A trip to Sheikh Zayed Mosque can be akin to rifling through the pages of a Guinness World Records book at times. But at what point do the Koran and the record books merge? Michael Edwards finds out.
“What’s that? A new prayer hall?”
I posed the question to my taxi driver as we veered off the Texas-style freeway, past a building site, into the entrance of the Sheikh Zayed Mosque.
“No, it’s a shopping mall. There’s nowhere to shop after you’ve prayed,” my taxi driver explained to the ignorant infidel who failed to understand Abu Dhabi’s need for retail therapy.
I should have known better. Shopping isn’t just the United Arab Emirates’ national sport, it’s a spectator sport too. Sit in the mall, at your Starbucks of choice, and watch the dirham haemorrhage away.
Looking out across a skyline of cranes and towering corporate headquarters it is hard to imagine that just over 60 years ago, this was Lawrence of Arabia desert, albeit heavy on the scrub and light on the rolling sand dunes.
Somewhere near what is now the site of the Ritz Carlton Hotel’s car park the explorer Wilfred Thesinger met his caravan of Bedouin guides and camels before fording the historic Al Maqta waterway. Now it’s a jet-ski run which separates Abu Dhabi Island from the mainland.
Speeding through airport-style security the first thing I saw was an advert for the mosque’s coffee-shop. Air-conditioned. Free wi-fi. But no mention of the stratospheric prices.
After that blast of commercialism, I had time to appreciate the Mosque: A blindingly white island of domes and minarets surrounded by lawns and topiary. This designers’ vision of a heavenly garden paradise, a serenely tranquil oasis with numerous fountains, is born out of centuries of harsh, thirsty, survival in the desert. The deafening roar of an A380, skimming across the minarets to land at neighbouring Abu Dhabi airport, broke my contemplation. It must be hard to pray with that din overhead.
If I’m something of a Mosque-junkie, fascinated by a religion where a serene people pray five times a day, then my wife is not.
“I’m not going to boil-in-the bag in one of those black abayas,” my wife complained, virtually clinging to her poolside lounger, as I headed off on my pilgrimage alone.
“Who’s taken the tour before?” my pocket-sized battle-axe of a guide asked. For legal immunity let’s call her Asafa: she who organises. Of the multinational crowd of fifty-odd, taking the free tour, I was the only one on a repeat visit, the only one gifted the semblance of a smile from Asafa, before she chided those struggling to get their earpiece in place.
Yet this is a customer service-oriented Mosque. A natty lightweight, purple and grey abaya was in vogue – black was evidently so-last-year – provided that lady visitors could hand over their ID as security.
If you’ve done the Taj Mahal, usually Number One on those tourist listicles, then the Sheikh Zayed Mosque, frequently slotting in at Number 2, is the 21st century, £1 billion equivalent with air conditioning. That and the craftsmen did not have their thumbs amputated so that they would never again create such perfection this time.
This is devotion gone digital. LEDs highlight internal architectural features and a spectacular evening light show replicates moonlight on the minarets. Of course the phases of the moon are programmed into the display. And at the Mausoleum for Sheikh Zayed, the Father of the United Arab Emirates – think George Washington crossed with Mother Theresa and blessed with Donald Trump’s penchant for building – the Koran will play until the end of time. If you want your own copy, the gift shop is flogging the world’s smallest nano-version.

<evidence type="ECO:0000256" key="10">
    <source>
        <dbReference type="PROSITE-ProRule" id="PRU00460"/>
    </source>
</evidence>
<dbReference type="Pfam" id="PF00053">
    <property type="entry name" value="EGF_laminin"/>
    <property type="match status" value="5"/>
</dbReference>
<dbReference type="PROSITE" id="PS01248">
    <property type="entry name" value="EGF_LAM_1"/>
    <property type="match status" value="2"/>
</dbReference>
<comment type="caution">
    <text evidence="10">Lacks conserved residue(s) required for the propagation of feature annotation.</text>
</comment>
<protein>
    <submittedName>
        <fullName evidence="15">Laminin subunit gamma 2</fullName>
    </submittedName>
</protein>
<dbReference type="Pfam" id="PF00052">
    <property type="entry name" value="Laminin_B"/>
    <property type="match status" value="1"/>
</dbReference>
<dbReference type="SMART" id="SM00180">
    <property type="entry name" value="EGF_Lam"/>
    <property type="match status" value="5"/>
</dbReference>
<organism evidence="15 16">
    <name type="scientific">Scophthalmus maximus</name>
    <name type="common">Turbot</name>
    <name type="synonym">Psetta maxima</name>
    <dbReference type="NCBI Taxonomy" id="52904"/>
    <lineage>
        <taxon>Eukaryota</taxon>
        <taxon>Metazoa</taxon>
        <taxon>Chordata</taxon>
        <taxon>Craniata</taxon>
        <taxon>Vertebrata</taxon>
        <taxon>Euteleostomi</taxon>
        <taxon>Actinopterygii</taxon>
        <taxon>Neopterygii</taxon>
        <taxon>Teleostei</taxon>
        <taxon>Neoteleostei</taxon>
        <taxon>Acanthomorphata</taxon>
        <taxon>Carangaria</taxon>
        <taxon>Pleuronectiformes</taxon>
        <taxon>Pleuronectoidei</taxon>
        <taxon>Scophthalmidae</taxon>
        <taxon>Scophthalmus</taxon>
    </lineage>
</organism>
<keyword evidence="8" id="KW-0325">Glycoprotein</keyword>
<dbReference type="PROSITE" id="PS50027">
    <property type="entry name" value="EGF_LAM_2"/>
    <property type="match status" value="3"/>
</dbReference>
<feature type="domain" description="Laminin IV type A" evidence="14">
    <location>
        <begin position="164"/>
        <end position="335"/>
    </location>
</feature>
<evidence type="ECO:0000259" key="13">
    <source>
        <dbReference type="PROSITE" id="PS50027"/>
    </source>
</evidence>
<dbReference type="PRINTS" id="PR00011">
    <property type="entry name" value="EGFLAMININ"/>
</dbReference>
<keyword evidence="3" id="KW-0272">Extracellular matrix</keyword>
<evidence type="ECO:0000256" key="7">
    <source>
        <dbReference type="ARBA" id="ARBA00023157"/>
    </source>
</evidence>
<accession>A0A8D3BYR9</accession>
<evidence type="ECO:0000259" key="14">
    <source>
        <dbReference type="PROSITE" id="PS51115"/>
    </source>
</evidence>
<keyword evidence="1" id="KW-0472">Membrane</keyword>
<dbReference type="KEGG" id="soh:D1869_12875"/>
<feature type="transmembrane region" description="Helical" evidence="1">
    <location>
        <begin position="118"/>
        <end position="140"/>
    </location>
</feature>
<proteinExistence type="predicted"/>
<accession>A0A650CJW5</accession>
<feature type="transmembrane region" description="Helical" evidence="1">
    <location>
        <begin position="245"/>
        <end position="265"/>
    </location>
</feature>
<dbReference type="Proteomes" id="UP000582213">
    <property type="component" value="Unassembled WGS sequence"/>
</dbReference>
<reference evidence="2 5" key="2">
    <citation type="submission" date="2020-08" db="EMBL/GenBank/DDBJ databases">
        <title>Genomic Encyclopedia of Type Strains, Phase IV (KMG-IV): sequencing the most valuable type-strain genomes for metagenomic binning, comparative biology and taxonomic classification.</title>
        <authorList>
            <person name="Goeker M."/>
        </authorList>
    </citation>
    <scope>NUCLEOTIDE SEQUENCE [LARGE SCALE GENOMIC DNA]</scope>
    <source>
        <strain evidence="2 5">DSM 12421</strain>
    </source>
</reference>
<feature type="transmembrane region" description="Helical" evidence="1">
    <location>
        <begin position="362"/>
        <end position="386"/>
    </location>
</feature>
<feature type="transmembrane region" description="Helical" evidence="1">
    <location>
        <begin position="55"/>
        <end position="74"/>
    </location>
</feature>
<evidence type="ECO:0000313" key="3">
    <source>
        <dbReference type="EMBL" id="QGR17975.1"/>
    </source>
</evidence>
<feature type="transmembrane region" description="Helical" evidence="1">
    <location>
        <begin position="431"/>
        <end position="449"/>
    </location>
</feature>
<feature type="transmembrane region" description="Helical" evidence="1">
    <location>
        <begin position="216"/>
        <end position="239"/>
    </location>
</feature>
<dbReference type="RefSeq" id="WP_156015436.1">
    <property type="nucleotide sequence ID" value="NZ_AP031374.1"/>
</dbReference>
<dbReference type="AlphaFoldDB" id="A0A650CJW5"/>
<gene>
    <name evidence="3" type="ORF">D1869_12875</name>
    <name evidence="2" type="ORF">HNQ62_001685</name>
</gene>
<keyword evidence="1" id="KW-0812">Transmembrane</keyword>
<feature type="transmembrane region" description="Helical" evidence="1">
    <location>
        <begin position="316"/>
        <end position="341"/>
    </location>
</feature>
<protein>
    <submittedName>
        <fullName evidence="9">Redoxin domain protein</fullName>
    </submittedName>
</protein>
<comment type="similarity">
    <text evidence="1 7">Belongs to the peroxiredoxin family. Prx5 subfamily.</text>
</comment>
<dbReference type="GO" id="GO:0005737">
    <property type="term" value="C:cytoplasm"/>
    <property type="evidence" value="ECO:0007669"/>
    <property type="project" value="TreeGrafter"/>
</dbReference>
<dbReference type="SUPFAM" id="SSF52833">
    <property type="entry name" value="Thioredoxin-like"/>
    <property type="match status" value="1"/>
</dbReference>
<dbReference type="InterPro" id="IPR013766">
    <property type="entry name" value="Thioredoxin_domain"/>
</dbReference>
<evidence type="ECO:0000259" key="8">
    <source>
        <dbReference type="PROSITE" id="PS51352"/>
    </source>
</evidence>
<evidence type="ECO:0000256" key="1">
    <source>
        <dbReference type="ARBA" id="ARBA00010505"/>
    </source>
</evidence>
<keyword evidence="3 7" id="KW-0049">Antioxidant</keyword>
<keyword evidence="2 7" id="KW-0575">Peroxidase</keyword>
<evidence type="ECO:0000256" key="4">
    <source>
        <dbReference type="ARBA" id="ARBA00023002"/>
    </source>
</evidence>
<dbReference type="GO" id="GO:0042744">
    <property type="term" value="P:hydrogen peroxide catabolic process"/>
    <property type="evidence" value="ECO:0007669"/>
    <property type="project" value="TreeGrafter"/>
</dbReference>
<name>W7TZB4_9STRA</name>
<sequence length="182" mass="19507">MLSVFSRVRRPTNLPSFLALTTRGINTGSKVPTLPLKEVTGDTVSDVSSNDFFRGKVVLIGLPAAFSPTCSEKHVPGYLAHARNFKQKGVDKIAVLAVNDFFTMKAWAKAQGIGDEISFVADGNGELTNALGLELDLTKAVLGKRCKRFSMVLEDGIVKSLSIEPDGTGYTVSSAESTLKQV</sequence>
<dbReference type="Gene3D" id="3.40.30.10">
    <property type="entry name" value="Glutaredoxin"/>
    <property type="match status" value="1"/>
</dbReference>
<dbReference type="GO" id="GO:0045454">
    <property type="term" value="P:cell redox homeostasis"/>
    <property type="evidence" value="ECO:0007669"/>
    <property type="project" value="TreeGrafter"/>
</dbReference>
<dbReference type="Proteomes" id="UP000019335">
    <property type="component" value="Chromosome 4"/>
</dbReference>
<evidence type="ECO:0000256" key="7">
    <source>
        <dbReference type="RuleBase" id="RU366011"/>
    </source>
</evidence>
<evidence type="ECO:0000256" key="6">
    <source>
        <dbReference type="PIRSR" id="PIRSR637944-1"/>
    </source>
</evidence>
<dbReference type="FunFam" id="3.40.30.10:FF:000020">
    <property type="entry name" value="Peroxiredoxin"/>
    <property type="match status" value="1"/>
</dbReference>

Meanwhile Asafa was well into her litany of superlatives, “Biggest carpet in the world weighing 357 tons, second biggest chandelier, it houses a chamber big enough for a man to stand in and clean.” So many Swarski crystals that’s it like breakfast, lunch and afternoon tea at Tiffany’s. But is there a point where this display of soft-power goes O.T.T. and verges on the tacky?
“Now take pictures. You have one minute,” Asafa commanded. With the exception of the Mausoleum, photography is encouraged. Even glorified. The Mosque runs an annual photography competition. If you’re going to snap then visiting at the magical time of soft twilight will boost your chances of winning.
Pretending to frame some photos I remembered my last-guide, the laid-back Mohamed, with affection.
“Why are the leaf decorations on the columns these colours?”
When there was no answer he provided the punchline.
“To match the carpet of course.”
I thought I’d try one of the questions I’d asked Mohamed on Asafa.
“Do you really get a capacity crowd of 41,000 for prayers?”
“There are too many to count,” Asafa replied without really answering.
Mohamed, having lived in Wolverhampton for a year, had been more real world.
“People are busy. They have to make a living. It’s rare that the Mosque is anywhere near full.”
Staring at a clock showing the five times of prayer for that day, the first beginning before sunrise, I could understand why the Mosque rarely reached capacity.
Reunited with my flip-flops it was time to head back to the hotel. Perhaps the key tip for Mosque visits is to remember where you left your footwear.
“Traders Hotel, please,” I said, through the window of a taxi, as the driver accelerated away.
“Traders Hotel, please,” repeat performance. Though this time the taxi driver grunted, “Too close, not enough money.”
“50 dirham. Your tip for taking me to Traders Hotel,” I successfully changed my opening gambit for the next driver. Already the spirit of the Land of Mammon had encroached onto the sacred ground of the Mosque.